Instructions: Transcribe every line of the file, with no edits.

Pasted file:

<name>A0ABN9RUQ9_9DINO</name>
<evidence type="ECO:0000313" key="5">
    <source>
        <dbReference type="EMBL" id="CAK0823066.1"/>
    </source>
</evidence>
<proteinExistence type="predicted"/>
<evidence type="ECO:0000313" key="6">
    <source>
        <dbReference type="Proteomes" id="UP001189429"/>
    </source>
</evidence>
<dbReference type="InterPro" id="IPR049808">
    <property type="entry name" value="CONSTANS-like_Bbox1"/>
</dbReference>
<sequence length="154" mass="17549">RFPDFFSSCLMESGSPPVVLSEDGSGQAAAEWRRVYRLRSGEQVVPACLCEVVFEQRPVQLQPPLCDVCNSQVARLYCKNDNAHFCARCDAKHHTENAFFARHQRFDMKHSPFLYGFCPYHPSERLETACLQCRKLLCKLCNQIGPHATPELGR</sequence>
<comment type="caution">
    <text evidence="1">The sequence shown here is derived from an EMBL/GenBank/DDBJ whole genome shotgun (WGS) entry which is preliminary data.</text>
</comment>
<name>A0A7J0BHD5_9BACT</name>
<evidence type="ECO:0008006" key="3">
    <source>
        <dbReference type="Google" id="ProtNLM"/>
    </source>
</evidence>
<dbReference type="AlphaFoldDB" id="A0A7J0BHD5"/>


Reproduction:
<name>A0ABN9RUQ9_9DINO</name>
<evidence type="ECO:0000313" key="5">
    <source>
        <dbReference type="EMBL" id="CAK0823066.1"/>
    </source>
</evidence>
<proteinExistence type="predicted"/>
<evidence type="ECO:0000313" key="6">
    <source>
        <dbReference type="Proteomes" id="UP001189429"/>
    </source>
</evidence>
<dbReference type="InterPro" id="IPR049808">
    <property type="entry name" value="CONSTANS-like_Bbox1"/>
</dbReference>
<sequence length="154" mass="17549">RFPDFFSSCLMESGSPPVVLSEDGSGQAAAEWRRVYRLRSGEQVVPACLCEVVFEQRPVQLQPPLCDVCNSQVARLYCKNDNAHFCARCDAKHHTENAFFARHQRFDMKHSPFLYGFCPYHPSERLETACLQCRKLLCKLCNQIGPHATPELGR</sequence>
<comment type="caution">
    <text evidence="1">The sequence shown here is derived from an EMBL/GenBank/DDBJ whole genome shotgun (WGS) entry which is preliminary data.</text>
</comment>
<name>A0A7J0BHD5_9BACT</name>
<evidence type="ECO:0008006" key="3">
    <source>
        <dbReference type="Google" id="ProtNLM"/>
    </source>
</evidence>
<dbReference type="AlphaFoldDB" id="A0A7J0BHD5"/>